TRUST IN CROSS-CULTURAL B2B FINANCIAL SERVICE RELATIONSHIPS: THE ROLE OF SHARED VALUES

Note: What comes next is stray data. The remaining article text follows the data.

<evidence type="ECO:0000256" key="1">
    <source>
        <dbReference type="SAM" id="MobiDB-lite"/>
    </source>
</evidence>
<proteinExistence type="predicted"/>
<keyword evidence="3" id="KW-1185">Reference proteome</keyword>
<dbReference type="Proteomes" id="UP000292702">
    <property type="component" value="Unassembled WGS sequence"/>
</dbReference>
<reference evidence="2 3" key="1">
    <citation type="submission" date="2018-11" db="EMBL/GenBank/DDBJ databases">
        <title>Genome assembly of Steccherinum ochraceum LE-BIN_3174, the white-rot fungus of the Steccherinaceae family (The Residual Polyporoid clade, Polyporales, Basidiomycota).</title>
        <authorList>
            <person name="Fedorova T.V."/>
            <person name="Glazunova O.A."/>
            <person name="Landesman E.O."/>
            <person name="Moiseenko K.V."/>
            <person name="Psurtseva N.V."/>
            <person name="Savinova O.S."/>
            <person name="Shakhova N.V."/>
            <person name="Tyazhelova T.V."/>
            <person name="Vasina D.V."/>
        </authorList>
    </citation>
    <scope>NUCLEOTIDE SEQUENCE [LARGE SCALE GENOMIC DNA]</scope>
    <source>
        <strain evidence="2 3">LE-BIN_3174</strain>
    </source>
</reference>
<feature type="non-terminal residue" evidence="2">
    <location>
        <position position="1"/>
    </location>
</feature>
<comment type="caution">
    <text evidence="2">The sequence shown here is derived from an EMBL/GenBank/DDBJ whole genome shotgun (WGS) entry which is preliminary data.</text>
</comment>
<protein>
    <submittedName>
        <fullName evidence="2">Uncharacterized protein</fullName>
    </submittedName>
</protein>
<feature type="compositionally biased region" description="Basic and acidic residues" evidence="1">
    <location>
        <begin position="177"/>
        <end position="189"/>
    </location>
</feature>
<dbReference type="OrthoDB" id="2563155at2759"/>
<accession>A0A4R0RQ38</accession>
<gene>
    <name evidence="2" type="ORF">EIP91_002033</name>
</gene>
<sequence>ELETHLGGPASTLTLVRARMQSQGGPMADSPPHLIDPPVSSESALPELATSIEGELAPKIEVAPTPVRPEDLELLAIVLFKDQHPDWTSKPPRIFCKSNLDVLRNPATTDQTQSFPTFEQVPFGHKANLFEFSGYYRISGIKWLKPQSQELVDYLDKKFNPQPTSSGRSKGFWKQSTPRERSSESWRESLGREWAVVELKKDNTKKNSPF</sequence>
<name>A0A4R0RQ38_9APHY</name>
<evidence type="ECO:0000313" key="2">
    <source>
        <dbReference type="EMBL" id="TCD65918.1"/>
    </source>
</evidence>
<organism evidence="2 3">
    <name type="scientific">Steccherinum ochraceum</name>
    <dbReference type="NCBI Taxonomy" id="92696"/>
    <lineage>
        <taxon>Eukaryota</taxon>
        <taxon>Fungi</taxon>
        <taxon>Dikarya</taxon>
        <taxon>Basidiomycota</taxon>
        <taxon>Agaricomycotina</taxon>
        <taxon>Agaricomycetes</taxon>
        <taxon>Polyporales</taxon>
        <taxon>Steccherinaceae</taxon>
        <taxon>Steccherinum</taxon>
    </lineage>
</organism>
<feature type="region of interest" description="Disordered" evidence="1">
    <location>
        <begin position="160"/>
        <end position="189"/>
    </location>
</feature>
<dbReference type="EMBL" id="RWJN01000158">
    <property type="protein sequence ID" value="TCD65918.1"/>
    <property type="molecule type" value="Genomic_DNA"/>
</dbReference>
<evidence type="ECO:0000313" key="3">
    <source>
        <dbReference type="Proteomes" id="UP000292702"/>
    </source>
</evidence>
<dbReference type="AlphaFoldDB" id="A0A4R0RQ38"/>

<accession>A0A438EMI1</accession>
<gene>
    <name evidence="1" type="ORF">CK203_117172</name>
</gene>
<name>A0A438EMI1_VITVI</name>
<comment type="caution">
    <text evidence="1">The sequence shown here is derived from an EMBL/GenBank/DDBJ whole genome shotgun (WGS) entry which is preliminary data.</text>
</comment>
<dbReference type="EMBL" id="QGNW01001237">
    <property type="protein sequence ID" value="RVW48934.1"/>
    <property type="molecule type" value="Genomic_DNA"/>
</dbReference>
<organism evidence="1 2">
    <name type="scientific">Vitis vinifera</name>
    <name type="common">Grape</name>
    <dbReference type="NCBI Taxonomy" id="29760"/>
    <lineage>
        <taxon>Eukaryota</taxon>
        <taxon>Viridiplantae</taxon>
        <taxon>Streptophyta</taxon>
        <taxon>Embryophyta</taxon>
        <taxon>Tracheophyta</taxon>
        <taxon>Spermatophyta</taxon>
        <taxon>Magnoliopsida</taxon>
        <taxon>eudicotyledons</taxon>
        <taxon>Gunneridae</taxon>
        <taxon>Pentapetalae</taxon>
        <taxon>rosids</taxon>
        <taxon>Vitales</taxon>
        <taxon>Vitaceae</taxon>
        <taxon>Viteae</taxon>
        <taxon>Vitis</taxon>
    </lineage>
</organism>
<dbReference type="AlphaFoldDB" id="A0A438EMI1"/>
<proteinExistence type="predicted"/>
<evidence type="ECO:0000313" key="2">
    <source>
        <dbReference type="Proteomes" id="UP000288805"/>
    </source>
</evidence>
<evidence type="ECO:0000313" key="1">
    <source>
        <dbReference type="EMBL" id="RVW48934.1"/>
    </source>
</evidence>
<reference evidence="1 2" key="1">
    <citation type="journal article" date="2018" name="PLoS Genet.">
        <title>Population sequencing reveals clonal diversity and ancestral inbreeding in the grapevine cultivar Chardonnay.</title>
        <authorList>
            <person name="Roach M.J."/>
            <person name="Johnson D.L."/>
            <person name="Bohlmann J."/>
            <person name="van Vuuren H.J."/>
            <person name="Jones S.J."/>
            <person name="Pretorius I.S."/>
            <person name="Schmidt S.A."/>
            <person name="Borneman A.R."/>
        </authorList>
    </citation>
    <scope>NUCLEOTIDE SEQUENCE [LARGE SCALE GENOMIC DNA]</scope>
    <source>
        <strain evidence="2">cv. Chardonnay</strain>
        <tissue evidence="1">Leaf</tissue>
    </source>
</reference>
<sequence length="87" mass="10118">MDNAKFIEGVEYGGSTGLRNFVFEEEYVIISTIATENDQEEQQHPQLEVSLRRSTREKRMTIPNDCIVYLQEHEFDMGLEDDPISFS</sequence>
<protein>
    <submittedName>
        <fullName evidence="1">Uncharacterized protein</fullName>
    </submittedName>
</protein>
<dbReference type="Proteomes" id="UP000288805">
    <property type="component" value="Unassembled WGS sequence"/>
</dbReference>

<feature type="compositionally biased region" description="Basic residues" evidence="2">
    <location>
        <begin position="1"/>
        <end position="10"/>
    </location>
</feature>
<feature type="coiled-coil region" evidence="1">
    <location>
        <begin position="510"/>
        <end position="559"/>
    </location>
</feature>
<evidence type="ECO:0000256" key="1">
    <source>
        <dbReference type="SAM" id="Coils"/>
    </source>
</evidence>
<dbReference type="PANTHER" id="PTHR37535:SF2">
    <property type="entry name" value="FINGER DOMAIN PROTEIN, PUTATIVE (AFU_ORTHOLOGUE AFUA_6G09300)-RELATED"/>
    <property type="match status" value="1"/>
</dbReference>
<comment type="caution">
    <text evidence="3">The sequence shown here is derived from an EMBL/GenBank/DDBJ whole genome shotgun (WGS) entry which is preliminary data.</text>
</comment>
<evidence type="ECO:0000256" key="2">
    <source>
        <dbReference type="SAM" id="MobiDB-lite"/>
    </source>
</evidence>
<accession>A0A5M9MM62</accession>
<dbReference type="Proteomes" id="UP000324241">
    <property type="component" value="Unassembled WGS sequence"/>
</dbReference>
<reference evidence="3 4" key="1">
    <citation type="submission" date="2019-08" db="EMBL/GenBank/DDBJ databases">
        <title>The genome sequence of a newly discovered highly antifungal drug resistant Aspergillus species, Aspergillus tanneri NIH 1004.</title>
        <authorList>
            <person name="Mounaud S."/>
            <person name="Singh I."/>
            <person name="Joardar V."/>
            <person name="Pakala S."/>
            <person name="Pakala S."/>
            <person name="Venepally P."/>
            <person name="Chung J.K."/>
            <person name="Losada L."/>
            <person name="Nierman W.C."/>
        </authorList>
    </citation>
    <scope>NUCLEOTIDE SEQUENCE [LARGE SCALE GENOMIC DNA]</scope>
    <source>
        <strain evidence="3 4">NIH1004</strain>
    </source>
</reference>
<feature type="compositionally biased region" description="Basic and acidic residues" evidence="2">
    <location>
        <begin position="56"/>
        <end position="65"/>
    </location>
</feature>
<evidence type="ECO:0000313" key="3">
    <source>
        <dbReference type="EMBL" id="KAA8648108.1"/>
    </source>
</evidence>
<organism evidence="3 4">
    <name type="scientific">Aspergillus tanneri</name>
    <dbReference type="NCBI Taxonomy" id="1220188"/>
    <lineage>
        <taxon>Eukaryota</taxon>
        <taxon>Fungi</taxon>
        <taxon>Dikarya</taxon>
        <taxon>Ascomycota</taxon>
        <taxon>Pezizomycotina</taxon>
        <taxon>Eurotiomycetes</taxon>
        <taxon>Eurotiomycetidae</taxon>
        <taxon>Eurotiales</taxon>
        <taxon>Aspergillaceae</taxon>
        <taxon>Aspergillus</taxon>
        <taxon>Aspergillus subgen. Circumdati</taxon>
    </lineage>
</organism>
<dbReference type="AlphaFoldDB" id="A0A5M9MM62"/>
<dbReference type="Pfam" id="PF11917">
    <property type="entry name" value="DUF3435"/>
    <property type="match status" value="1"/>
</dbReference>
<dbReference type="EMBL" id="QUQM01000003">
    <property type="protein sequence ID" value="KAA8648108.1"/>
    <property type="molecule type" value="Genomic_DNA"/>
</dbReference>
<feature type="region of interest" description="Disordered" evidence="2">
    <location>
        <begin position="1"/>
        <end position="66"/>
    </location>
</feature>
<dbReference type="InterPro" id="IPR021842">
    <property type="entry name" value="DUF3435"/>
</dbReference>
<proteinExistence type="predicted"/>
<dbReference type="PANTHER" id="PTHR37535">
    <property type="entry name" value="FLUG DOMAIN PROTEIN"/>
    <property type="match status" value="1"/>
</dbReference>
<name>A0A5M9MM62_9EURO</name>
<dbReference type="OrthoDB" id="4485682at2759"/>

Trust in business-to-business supplier–customer relationships in financial services is an area of considerable research interest. The bulk of prior empirical research in this field has concentrated on trust in business relationships within a Western cultural context. However, shared values are acknowledged to be an important antecedent to trust. The premise of this study is that in circumstances where there are substantial cultural differences between parties to a supplier–customer relationship, these differences will be reflected in shared values, which will in turn be reflected in differences in the nature of trust. A qualitative study was conducted among business bankers and their corporate clients in the context of the United Arab Emirates. In all 170 respondents were interviewed; of these, 160 were paired respondents, that is, where a client and banker from the same business relationship were interviewed (yielding 80 interview dyads). Substantial differences with respect to trust were found between relationships that involved only Emiratis, those that involved Emiratis and non-Emiratis, and those that involved only non-Emiratis. For Emiratis mutual trust is substantially based on family and clan ties and exhibits strongly affective characteristics. For non-Emiratis trust is largely based on business considerations, and exhibits strongly cognitive characteristics.